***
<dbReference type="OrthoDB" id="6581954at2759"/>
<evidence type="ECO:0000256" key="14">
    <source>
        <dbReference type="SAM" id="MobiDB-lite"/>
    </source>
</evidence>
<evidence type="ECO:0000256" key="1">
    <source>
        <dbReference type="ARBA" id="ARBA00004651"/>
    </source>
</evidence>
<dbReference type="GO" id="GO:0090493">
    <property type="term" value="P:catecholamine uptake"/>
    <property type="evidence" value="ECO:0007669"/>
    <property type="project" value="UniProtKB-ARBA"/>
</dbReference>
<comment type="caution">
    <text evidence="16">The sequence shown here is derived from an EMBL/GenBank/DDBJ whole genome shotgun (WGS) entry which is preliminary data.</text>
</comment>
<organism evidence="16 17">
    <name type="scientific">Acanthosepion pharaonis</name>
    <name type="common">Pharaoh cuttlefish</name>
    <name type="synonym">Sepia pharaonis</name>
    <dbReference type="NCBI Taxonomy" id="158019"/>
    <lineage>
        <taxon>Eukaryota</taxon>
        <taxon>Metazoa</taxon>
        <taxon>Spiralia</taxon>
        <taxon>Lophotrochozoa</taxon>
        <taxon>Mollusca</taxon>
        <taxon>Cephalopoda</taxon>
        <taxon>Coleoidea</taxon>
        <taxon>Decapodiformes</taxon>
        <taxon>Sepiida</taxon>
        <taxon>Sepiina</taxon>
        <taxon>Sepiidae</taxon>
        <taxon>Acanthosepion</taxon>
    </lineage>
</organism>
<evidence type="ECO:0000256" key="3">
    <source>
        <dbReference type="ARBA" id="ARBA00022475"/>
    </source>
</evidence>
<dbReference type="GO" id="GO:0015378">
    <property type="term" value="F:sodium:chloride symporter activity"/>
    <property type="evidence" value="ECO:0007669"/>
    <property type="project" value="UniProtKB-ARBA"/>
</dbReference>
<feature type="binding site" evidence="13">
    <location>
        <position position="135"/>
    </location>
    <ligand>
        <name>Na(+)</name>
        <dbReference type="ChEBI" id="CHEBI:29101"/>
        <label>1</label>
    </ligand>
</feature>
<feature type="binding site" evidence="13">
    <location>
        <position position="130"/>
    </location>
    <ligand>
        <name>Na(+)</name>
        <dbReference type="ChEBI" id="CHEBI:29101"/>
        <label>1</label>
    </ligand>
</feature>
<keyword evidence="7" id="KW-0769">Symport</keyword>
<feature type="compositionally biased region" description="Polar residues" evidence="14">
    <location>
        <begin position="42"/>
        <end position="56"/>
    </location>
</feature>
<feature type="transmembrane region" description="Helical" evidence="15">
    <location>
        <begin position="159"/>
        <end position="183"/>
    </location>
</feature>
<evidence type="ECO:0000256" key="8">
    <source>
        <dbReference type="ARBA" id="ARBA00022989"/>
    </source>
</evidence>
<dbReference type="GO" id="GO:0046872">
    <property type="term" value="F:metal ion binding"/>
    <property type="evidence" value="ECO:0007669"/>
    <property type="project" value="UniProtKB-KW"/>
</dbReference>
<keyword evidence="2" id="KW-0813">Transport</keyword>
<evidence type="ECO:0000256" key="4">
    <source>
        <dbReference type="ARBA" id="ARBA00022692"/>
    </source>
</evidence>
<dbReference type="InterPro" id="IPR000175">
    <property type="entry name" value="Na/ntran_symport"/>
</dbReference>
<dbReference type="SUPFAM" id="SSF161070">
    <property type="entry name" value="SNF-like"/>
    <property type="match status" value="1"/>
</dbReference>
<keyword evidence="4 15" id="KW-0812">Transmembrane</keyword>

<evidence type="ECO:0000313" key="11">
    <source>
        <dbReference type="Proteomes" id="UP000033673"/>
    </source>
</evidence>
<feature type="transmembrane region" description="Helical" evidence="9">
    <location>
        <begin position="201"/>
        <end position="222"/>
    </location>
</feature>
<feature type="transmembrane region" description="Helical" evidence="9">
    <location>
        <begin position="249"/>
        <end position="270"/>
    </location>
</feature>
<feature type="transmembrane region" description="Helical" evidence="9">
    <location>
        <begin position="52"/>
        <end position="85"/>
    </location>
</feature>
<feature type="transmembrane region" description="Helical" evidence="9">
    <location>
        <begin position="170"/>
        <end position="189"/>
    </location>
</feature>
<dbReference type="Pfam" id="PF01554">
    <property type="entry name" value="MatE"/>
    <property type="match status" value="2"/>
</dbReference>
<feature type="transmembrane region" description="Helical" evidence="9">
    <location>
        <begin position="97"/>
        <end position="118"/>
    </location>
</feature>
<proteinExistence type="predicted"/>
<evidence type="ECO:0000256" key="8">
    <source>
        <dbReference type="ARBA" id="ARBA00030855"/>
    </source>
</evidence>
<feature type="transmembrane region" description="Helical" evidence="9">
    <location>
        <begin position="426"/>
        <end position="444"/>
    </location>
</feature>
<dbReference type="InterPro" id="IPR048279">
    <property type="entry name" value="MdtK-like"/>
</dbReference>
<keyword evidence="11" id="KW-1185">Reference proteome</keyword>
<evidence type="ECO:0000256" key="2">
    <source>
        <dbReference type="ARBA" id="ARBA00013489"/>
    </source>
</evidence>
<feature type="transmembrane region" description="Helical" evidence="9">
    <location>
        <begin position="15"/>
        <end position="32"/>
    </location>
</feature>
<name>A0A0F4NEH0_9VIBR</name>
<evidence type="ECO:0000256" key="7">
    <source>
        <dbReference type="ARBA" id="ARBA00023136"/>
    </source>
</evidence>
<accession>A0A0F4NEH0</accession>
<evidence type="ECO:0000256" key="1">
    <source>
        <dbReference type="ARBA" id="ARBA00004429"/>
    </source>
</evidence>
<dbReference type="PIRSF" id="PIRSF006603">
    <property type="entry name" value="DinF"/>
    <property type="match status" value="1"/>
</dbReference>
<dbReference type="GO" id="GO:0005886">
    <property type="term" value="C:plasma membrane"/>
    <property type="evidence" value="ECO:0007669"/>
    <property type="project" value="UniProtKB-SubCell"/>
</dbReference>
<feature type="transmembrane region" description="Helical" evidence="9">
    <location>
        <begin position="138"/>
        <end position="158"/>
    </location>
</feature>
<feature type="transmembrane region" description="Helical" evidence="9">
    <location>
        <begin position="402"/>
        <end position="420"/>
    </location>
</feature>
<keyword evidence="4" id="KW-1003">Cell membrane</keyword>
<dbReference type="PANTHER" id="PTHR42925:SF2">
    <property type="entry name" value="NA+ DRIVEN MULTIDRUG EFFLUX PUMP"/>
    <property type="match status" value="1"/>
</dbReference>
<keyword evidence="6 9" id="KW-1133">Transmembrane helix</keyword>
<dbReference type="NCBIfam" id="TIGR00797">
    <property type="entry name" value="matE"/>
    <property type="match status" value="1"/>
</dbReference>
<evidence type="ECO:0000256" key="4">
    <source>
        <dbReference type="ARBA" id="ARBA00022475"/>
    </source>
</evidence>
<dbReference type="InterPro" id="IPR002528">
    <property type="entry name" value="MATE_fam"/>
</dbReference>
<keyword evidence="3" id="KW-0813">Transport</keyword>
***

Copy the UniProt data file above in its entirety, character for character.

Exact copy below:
<dbReference type="OrthoDB" id="6581954at2759"/>
<evidence type="ECO:0000256" key="14">
    <source>
        <dbReference type="SAM" id="MobiDB-lite"/>
    </source>
</evidence>
<evidence type="ECO:0000256" key="1">
    <source>
        <dbReference type="ARBA" id="ARBA00004651"/>
    </source>
</evidence>
<dbReference type="GO" id="GO:0090493">
    <property type="term" value="P:catecholamine uptake"/>
    <property type="evidence" value="ECO:0007669"/>
    <property type="project" value="UniProtKB-ARBA"/>
</dbReference>
<comment type="caution">
    <text evidence="16">The sequence shown here is derived from an EMBL/GenBank/DDBJ whole genome shotgun (WGS) entry which is preliminary data.</text>
</comment>
<organism evidence="16 17">
    <name type="scientific">Acanthosepion pharaonis</name>
    <name type="common">Pharaoh cuttlefish</name>
    <name type="synonym">Sepia pharaonis</name>
    <dbReference type="NCBI Taxonomy" id="158019"/>
    <lineage>
        <taxon>Eukaryota</taxon>
        <taxon>Metazoa</taxon>
        <taxon>Spiralia</taxon>
        <taxon>Lophotrochozoa</taxon>
        <taxon>Mollusca</taxon>
        <taxon>Cephalopoda</taxon>
        <taxon>Coleoidea</taxon>
        <taxon>Decapodiformes</taxon>
        <taxon>Sepiida</taxon>
        <taxon>Sepiina</taxon>
        <taxon>Sepiidae</taxon>
        <taxon>Acanthosepion</taxon>
    </lineage>
</organism>
<evidence type="ECO:0000256" key="3">
    <source>
        <dbReference type="ARBA" id="ARBA00022475"/>
    </source>
</evidence>
<dbReference type="GO" id="GO:0015378">
    <property type="term" value="F:sodium:chloride symporter activity"/>
    <property type="evidence" value="ECO:0007669"/>
    <property type="project" value="UniProtKB-ARBA"/>
</dbReference>
<feature type="binding site" evidence="13">
    <location>
        <position position="135"/>
    </location>
    <ligand>
        <name>Na(+)</name>
        <dbReference type="ChEBI" id="CHEBI:29101"/>
        <label>1</label>
    </ligand>
</feature>
<feature type="binding site" evidence="13">
    <location>
        <position position="130"/>
    </location>
    <ligand>
        <name>Na(+)</name>
        <dbReference type="ChEBI" id="CHEBI:29101"/>
        <label>1</label>
    </ligand>
</feature>
<keyword evidence="7" id="KW-0769">Symport</keyword>
<feature type="compositionally biased region" description="Polar residues" evidence="14">
    <location>
        <begin position="42"/>
        <end position="56"/>
    </location>
</feature>
<feature type="transmembrane region" description="Helical" evidence="15">
    <location>
        <begin position="159"/>
        <end position="183"/>
    </location>
</feature>
<evidence type="ECO:0000256" key="8">
    <source>
        <dbReference type="ARBA" id="ARBA00022989"/>
    </source>
</evidence>
<dbReference type="GO" id="GO:0046872">
    <property type="term" value="F:metal ion binding"/>
    <property type="evidence" value="ECO:0007669"/>
    <property type="project" value="UniProtKB-KW"/>
</dbReference>
<keyword evidence="2" id="KW-0813">Transport</keyword>
<evidence type="ECO:0000256" key="4">
    <source>
        <dbReference type="ARBA" id="ARBA00022692"/>
    </source>
</evidence>
<dbReference type="InterPro" id="IPR000175">
    <property type="entry name" value="Na/ntran_symport"/>
</dbReference>
<dbReference type="SUPFAM" id="SSF161070">
    <property type="entry name" value="SNF-like"/>
    <property type="match status" value="1"/>
</dbReference>
<keyword evidence="4 15" id="KW-0812">Transmembrane</keyword>

<evidence type="ECO:0000313" key="11">
    <source>
        <dbReference type="Proteomes" id="UP000033673"/>
    </source>
</evidence>
<feature type="transmembrane region" description="Helical" evidence="9">
    <location>
        <begin position="201"/>
        <end position="222"/>
    </location>
</feature>
<feature type="transmembrane region" description="Helical" evidence="9">
    <location>
        <begin position="249"/>
        <end position="270"/>
    </location>
</feature>
<feature type="transmembrane region" description="Helical" evidence="9">
    <location>
        <begin position="52"/>
        <end position="85"/>
    </location>
</feature>
<feature type="transmembrane region" description="Helical" evidence="9">
    <location>
        <begin position="170"/>
        <end position="189"/>
    </location>
</feature>
<dbReference type="Pfam" id="PF01554">
    <property type="entry name" value="MatE"/>
    <property type="match status" value="2"/>
</dbReference>
<feature type="transmembrane region" description="Helical" evidence="9">
    <location>
        <begin position="97"/>
        <end position="118"/>
    </location>
</feature>
<proteinExistence type="predicted"/>
<evidence type="ECO:0000256" key="8">
    <source>
        <dbReference type="ARBA" id="ARBA00030855"/>
    </source>
</evidence>
<feature type="transmembrane region" description="Helical" evidence="9">
    <location>
        <begin position="426"/>
        <end position="444"/>
    </location>
</feature>
<dbReference type="InterPro" id="IPR048279">
    <property type="entry name" value="MdtK-like"/>
</dbReference>
<keyword evidence="11" id="KW-1185">Reference proteome</keyword>
<evidence type="ECO:0000256" key="2">
    <source>
        <dbReference type="ARBA" id="ARBA00013489"/>
    </source>
</evidence>
<feature type="transmembrane region" description="Helical" evidence="9">
    <location>
        <begin position="15"/>
        <end position="32"/>
    </location>
</feature>
<name>A0A0F4NEH0_9VIBR</name>
<evidence type="ECO:0000256" key="7">
    <source>
        <dbReference type="ARBA" id="ARBA00023136"/>
    </source>
</evidence>
<accession>A0A0F4NEH0</accession>
<evidence type="ECO:0000256" key="1">
    <source>
        <dbReference type="ARBA" id="ARBA00004429"/>
    </source>
</evidence>
<dbReference type="PIRSF" id="PIRSF006603">
    <property type="entry name" value="DinF"/>
    <property type="match status" value="1"/>
</dbReference>
<dbReference type="GO" id="GO:0005886">
    <property type="term" value="C:plasma membrane"/>
    <property type="evidence" value="ECO:0007669"/>
    <property type="project" value="UniProtKB-SubCell"/>
</dbReference>
<feature type="transmembrane region" description="Helical" evidence="9">
    <location>
        <begin position="138"/>
        <end position="158"/>
    </location>
</feature>
<feature type="transmembrane region" description="Helical" evidence="9">
    <location>
        <begin position="402"/>
        <end position="420"/>
    </location>
</feature>
<keyword evidence="4" id="KW-1003">Cell membrane</keyword>
<dbReference type="PANTHER" id="PTHR42925:SF2">
    <property type="entry name" value="NA+ DRIVEN MULTIDRUG EFFLUX PUMP"/>
    <property type="match status" value="1"/>
</dbReference>
<keyword evidence="6 9" id="KW-1133">Transmembrane helix</keyword>
<dbReference type="NCBIfam" id="TIGR00797">
    <property type="entry name" value="matE"/>
    <property type="match status" value="1"/>
</dbReference>
<evidence type="ECO:0000256" key="4">
    <source>
        <dbReference type="ARBA" id="ARBA00022475"/>
    </source>
</evidence>
<dbReference type="InterPro" id="IPR002528">
    <property type="entry name" value="MATE_fam"/>
</dbReference>
<keyword evidence="3" id="KW-0813">Transport</keyword>